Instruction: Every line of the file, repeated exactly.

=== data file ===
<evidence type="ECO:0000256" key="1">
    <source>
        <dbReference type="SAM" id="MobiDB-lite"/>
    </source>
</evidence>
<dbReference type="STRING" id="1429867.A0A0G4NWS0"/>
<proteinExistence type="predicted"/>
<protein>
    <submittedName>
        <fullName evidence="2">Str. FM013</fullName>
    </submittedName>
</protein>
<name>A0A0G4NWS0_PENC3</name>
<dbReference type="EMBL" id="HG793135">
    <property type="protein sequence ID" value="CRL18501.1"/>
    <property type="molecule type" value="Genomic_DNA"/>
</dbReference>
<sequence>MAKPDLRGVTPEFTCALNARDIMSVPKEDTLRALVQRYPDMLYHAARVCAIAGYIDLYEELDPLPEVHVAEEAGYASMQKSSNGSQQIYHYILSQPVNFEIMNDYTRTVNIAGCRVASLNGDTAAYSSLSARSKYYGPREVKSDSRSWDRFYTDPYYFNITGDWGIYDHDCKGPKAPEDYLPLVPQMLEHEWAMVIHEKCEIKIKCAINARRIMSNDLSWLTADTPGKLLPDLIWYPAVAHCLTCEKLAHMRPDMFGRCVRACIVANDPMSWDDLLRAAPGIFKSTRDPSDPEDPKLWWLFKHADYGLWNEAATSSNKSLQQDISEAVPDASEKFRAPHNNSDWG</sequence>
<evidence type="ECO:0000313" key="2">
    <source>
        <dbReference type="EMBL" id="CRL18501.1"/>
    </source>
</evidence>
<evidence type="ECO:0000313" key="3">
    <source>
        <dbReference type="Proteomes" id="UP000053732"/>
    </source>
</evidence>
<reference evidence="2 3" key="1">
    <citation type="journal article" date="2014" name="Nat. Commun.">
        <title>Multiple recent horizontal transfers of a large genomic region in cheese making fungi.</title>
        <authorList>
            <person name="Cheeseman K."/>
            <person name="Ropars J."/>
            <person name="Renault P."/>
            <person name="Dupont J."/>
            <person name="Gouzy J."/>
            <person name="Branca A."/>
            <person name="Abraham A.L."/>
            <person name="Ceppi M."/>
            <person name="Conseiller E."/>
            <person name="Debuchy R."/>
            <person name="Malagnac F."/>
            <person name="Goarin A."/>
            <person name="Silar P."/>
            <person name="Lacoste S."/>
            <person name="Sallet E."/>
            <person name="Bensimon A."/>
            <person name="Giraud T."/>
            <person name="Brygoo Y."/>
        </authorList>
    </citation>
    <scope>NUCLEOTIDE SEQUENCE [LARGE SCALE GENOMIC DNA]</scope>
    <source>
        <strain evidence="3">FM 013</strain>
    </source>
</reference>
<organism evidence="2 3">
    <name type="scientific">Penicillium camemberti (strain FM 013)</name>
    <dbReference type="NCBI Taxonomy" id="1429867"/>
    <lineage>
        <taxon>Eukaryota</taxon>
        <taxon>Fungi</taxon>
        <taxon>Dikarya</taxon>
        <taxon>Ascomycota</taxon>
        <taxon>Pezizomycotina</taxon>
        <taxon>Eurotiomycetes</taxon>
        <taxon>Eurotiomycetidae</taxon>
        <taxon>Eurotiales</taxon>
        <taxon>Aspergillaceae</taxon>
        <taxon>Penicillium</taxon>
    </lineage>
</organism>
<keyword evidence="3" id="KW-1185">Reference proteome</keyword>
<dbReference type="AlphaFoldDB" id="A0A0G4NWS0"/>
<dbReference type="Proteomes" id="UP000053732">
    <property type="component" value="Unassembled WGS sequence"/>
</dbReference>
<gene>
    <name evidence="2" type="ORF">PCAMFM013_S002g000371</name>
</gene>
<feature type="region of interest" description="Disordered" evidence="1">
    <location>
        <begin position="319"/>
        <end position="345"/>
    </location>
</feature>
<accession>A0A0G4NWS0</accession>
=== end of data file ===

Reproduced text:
<evidence type="ECO:0000256" key="1">
    <source>
        <dbReference type="SAM" id="MobiDB-lite"/>
    </source>
</evidence>
<dbReference type="STRING" id="1429867.A0A0G4NWS0"/>
<proteinExistence type="predicted"/>
<protein>
    <submittedName>
        <fullName evidence="2">Str. FM013</fullName>
    </submittedName>
</protein>
<name>A0A0G4NWS0_PENC3</name>
<dbReference type="EMBL" id="HG793135">
    <property type="protein sequence ID" value="CRL18501.1"/>
    <property type="molecule type" value="Genomic_DNA"/>
</dbReference>
<sequence>MAKPDLRGVTPEFTCALNARDIMSVPKEDTLRALVQRYPDMLYHAARVCAIAGYIDLYEELDPLPEVHVAEEAGYASMQKSSNGSQQIYHYILSQPVNFEIMNDYTRTVNIAGCRVASLNGDTAAYSSLSARSKYYGPREVKSDSRSWDRFYTDPYYFNITGDWGIYDHDCKGPKAPEDYLPLVPQMLEHEWAMVIHEKCEIKIKCAINARRIMSNDLSWLTADTPGKLLPDLIWYPAVAHCLTCEKLAHMRPDMFGRCVRACIVANDPMSWDDLLRAAPGIFKSTRDPSDPEDPKLWWLFKHADYGLWNEAATSSNKSLQQDISEAVPDASEKFRAPHNNSDWG</sequence>
<evidence type="ECO:0000313" key="2">
    <source>
        <dbReference type="EMBL" id="CRL18501.1"/>
    </source>
</evidence>
<evidence type="ECO:0000313" key="3">
    <source>
        <dbReference type="Proteomes" id="UP000053732"/>
    </source>
</evidence>
<reference evidence="2 3" key="1">
    <citation type="journal article" date="2014" name="Nat. Commun.">
        <title>Multiple recent horizontal transfers of a large genomic region in cheese making fungi.</title>
        <authorList>
            <person name="Cheeseman K."/>
            <person name="Ropars J."/>
            <person name="Renault P."/>
            <person name="Dupont J."/>
            <person name="Gouzy J."/>
            <person name="Branca A."/>
            <person name="Abraham A.L."/>
            <person name="Ceppi M."/>
            <person name="Conseiller E."/>
            <person name="Debuchy R."/>
            <person name="Malagnac F."/>
            <person name="Goarin A."/>
            <person name="Silar P."/>
            <person name="Lacoste S."/>
            <person name="Sallet E."/>
            <person name="Bensimon A."/>
            <person name="Giraud T."/>
            <person name="Brygoo Y."/>
        </authorList>
    </citation>
    <scope>NUCLEOTIDE SEQUENCE [LARGE SCALE GENOMIC DNA]</scope>
    <source>
        <strain evidence="3">FM 013</strain>
    </source>
</reference>
<organism evidence="2 3">
    <name type="scientific">Penicillium camemberti (strain FM 013)</name>
    <dbReference type="NCBI Taxonomy" id="1429867"/>
    <lineage>
        <taxon>Eukaryota</taxon>
        <taxon>Fungi</taxon>
        <taxon>Dikarya</taxon>
        <taxon>Ascomycota</taxon>
        <taxon>Pezizomycotina</taxon>
        <taxon>Eurotiomycetes</taxon>
        <taxon>Eurotiomycetidae</taxon>
        <taxon>Eurotiales</taxon>
        <taxon>Aspergillaceae</taxon>
        <taxon>Penicillium</taxon>
    </lineage>
</organism>
<keyword evidence="3" id="KW-1185">Reference proteome</keyword>
<dbReference type="AlphaFoldDB" id="A0A0G4NWS0"/>
<dbReference type="Proteomes" id="UP000053732">
    <property type="component" value="Unassembled WGS sequence"/>
</dbReference>
<gene>
    <name evidence="2" type="ORF">PCAMFM013_S002g000371</name>
</gene>
<feature type="region of interest" description="Disordered" evidence="1">
    <location>
        <begin position="319"/>
        <end position="345"/>
    </location>
</feature>
<accession>A0A0G4NWS0</accession>